Alevri Bakery review

The Aussie-Greek moussaka pie at Alevri.
The Aussie-Greek moussaka pie at Alevri. Photo: Christopher Pearce

260 Wardell Rd Dulwich Hill, NSW 2203

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Opening hours Daily 7am-8pm
Features Family friendly
Prices Cheap (mains under $20)

Remember Toula, in My Big Fat Greek Wedding, explaining what it's like to have a Greek family? "Like, you never just have a minute alone, just to think, 'cause we're always together, just eating, eating, eating!"

Sounds like a typical day at Alevri, an old-school/new-school Greek bakery and cafe that's the latest concept from Aki and Kathy Daikos, co-founders of Instagram fave Tella Balls.

Opened in October 2019, Alevri has been a smash hit from day one, transporting customers back to the terraced cafes of Kolonaki with every bite of sugar-dusted loukoumas, or Greek-Aussie moussaka pie. Wait, did I say moussaka pie?

The loud and bustling Dulwich Hill venue.
The loud and bustling Dulwich Hill venue. Photo: Christopher Pearce


A smartly decorated, concrete-floored corner site at the foot of a residential building just down from the Dulwich Hill station, Alevri is loud and bustling, full of big tables of happy grannies, crying babies and young mums sharing custard-filled bougatsa and Greek-Aussie baklava cheesecake. It shows off its Greek bakers through a glass window as they spoon syrup over filo and slide vast trays of spanakopita into ovens. Out front, it's line-up-and-order then take a table number.

Food comes quickly, on wooden boards lined with sheets of graphically branded black and white paper. Turnover is high, and most people put in a second order for take-away as well. That's dinner sorted, as well as lunch.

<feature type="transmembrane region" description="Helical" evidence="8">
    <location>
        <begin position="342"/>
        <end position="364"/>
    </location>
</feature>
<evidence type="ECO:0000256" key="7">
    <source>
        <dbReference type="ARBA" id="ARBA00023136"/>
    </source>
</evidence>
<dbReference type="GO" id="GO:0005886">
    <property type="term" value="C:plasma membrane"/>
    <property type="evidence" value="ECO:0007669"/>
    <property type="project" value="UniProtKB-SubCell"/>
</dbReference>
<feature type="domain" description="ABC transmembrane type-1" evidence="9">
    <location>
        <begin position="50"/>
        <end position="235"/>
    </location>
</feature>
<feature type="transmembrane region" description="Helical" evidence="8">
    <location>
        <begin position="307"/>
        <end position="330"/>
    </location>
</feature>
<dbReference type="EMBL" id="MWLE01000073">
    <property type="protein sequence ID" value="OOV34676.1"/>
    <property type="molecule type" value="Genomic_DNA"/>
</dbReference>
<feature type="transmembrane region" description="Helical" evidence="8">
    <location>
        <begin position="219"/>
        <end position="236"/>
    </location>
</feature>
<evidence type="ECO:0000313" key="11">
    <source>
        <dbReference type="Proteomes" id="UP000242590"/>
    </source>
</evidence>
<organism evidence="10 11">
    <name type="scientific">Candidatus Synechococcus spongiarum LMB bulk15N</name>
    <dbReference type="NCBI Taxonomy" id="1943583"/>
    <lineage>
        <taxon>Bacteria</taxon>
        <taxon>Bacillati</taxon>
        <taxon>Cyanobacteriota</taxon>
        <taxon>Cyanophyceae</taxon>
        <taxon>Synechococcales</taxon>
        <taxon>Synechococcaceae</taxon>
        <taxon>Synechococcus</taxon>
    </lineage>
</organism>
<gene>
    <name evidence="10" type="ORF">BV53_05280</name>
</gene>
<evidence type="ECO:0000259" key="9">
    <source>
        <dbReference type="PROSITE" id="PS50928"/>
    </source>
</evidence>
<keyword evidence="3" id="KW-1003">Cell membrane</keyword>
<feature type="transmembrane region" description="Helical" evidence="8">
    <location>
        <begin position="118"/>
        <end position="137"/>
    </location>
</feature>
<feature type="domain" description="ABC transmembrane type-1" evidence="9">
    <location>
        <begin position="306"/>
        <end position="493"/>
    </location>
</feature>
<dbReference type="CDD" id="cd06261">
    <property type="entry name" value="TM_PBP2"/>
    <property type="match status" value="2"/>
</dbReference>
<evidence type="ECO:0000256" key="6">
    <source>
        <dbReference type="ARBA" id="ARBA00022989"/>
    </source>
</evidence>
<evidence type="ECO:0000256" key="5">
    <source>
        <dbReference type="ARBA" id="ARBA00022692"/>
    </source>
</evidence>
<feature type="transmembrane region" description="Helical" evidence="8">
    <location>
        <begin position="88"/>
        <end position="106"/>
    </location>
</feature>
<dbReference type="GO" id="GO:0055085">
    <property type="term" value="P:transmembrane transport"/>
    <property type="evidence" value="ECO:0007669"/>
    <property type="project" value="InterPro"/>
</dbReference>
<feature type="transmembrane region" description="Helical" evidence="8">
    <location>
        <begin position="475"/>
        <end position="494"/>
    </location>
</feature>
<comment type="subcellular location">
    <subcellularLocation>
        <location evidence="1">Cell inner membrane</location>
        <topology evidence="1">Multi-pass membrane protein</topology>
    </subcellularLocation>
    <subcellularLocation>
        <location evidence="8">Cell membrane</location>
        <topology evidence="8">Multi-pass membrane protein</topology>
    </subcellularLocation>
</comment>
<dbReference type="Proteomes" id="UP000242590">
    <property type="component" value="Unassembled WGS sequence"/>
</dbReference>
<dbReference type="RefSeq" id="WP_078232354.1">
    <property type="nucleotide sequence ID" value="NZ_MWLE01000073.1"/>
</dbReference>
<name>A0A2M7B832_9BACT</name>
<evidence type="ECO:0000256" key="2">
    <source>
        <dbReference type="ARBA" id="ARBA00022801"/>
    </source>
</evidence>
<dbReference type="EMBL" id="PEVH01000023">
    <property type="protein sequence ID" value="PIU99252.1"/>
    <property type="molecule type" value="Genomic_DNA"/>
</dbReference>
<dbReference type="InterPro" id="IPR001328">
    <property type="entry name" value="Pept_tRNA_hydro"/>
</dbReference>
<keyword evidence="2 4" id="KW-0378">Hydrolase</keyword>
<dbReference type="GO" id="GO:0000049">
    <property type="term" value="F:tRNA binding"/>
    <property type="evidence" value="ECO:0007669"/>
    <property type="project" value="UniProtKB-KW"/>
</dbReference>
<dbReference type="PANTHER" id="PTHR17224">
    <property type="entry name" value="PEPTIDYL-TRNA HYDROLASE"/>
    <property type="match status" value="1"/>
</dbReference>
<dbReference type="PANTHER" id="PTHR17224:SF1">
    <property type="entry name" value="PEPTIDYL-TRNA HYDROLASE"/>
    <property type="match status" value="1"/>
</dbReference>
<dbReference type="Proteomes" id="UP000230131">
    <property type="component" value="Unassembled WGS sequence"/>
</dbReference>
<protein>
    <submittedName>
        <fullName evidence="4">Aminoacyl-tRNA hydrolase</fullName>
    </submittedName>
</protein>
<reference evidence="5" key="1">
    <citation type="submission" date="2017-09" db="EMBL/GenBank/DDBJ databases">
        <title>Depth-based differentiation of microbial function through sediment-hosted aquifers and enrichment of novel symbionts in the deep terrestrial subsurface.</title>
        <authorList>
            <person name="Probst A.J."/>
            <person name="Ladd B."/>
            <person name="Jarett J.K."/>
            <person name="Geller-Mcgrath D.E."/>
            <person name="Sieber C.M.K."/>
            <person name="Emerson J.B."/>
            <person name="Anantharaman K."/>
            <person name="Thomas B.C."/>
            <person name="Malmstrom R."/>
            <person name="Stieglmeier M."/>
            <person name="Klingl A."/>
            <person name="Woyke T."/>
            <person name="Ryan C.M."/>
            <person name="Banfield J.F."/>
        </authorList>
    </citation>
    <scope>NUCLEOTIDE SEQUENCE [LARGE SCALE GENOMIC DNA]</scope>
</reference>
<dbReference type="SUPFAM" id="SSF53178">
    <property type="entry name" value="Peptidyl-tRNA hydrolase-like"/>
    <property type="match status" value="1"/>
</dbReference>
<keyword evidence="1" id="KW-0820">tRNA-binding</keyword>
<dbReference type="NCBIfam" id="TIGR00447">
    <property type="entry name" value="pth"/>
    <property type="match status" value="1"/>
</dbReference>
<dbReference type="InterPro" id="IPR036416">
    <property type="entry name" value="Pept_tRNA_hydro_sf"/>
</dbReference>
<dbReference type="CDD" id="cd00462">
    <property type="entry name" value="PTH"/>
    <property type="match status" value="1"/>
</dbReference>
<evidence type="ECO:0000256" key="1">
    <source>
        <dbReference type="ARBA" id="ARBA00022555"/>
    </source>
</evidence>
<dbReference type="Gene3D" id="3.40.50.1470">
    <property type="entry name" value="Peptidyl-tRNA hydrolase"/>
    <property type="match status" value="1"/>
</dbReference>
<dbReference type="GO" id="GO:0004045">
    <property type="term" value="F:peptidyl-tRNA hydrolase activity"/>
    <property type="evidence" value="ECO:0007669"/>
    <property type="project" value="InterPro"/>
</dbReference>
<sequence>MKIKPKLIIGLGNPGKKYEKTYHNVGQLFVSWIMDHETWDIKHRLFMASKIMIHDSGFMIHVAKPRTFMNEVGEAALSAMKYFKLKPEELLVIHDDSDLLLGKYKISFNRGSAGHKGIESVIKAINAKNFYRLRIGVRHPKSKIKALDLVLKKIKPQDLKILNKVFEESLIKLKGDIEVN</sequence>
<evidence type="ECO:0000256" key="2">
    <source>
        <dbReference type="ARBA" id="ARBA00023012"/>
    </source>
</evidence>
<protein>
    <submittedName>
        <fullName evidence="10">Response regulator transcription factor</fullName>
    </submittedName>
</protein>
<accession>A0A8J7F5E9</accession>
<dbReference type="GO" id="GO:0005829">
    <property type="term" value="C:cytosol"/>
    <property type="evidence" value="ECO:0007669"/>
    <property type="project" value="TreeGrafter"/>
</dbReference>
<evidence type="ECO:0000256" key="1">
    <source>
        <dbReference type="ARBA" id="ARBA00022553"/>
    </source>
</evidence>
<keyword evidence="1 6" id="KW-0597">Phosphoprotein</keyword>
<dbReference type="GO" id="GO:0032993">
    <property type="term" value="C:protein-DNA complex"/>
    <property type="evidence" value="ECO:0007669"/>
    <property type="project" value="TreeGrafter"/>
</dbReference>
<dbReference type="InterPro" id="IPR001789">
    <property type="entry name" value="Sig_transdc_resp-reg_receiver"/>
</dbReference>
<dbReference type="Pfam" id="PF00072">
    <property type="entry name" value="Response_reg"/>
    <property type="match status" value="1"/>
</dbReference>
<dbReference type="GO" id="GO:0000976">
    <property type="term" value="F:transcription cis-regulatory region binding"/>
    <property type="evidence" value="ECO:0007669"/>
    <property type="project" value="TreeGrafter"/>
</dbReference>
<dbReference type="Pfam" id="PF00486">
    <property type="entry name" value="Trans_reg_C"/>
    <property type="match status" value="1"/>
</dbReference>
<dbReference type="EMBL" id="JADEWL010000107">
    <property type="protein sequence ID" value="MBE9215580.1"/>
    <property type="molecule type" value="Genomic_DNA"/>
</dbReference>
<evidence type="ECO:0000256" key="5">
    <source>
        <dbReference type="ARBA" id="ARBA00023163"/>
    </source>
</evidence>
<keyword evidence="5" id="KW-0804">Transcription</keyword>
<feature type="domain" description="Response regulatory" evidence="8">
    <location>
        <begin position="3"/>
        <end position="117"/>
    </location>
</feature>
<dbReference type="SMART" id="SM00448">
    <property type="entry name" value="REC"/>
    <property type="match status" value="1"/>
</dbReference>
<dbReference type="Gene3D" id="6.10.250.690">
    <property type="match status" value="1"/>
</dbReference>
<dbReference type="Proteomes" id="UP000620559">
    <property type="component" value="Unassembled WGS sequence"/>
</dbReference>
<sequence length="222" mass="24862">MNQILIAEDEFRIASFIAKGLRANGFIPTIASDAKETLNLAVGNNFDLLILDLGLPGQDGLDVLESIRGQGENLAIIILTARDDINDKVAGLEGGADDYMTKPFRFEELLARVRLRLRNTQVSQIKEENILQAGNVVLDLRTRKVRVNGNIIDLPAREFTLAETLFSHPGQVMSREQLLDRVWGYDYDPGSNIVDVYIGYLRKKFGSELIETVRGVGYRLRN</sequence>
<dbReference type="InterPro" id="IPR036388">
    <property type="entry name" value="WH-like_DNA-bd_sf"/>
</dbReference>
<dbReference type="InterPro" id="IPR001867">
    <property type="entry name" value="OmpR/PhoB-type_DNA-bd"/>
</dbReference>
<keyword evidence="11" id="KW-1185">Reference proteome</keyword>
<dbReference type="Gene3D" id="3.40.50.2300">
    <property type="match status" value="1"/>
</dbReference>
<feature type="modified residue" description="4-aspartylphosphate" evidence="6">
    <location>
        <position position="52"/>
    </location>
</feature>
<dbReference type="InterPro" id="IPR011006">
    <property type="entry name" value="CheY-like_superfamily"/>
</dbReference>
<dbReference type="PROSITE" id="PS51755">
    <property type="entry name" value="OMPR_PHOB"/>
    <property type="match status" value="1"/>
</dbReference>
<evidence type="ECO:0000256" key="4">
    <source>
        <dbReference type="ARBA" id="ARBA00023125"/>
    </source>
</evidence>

Try a regular spanakopita or a cheese-free vegan version.
Try a regular spanakopita or a cheese-free vegan version. Photo: Christopher Pearce


The bakers make everything on the premises for both this Dulwich Hill HQ and the new Alevri Express in Roselands. Their filo – thick, with an almost wholemeal quality to the bite – has never seen the inside of a packet. Greece's much-loved spinach and feta pie is a thick, coiled snake of pastry with soft, cooked-down greens inside ($7), and boat-shaped breakfast peynirli (pizza) comes topped with a fried egg ($10).

And that moussaka pie? Genius. Potatoes, eggplant and a savoury beef mince are layered into an individual pie pastry base, topped with bechamel and baked until dark and blistered ($8). It tastes just as you would imagine moussaka inside a pie tastes – like the best Greek-Australian thing ever. There is a short brunchy menu of club sandwiches and breakfast boards, but let's face it, Alevri means flour. It has to be anything pastry, for the win.

A tall frappe coffee (left) and   a frappe cappuccino.
A tall frappe coffee (left) and a frappe cappuccino. Photo: Christopher Pearce


The long row of giant tins of Nescafe instant coffee is a good sign, not a bad one. It means you can have frappe ($5), the tall, frothy, iced coffee invented in Thessaloniki in 1957 and widely adopted throughout Greece. Made with Nescafe, milk and sugar, it's strong and soothing; a smart way to get your coffee fix on a hot day. There's well-made espresso (medium-roast Gabriel beans, with good body and flavour), and traditional sandpit coffee as well, made in small copper cezve pots set into a bowl of hot sand.


Mostly Greek bottled drinks are lined up on the counter, but don't feel you need to order mastic water to become an honorary Greek. That happens just by walking in the door – and eating, eating, eating.

Loving The Aussie/Greek moussaka pie.

Not getting Plastic straws? Seriously?

Vegan factor There's a cheese-free spanakopita, filled with spinach, olive oil and dill.

Overheard "Are you going to eat all that sugar doughnut?"

Caffe latte $4 (frappe $5)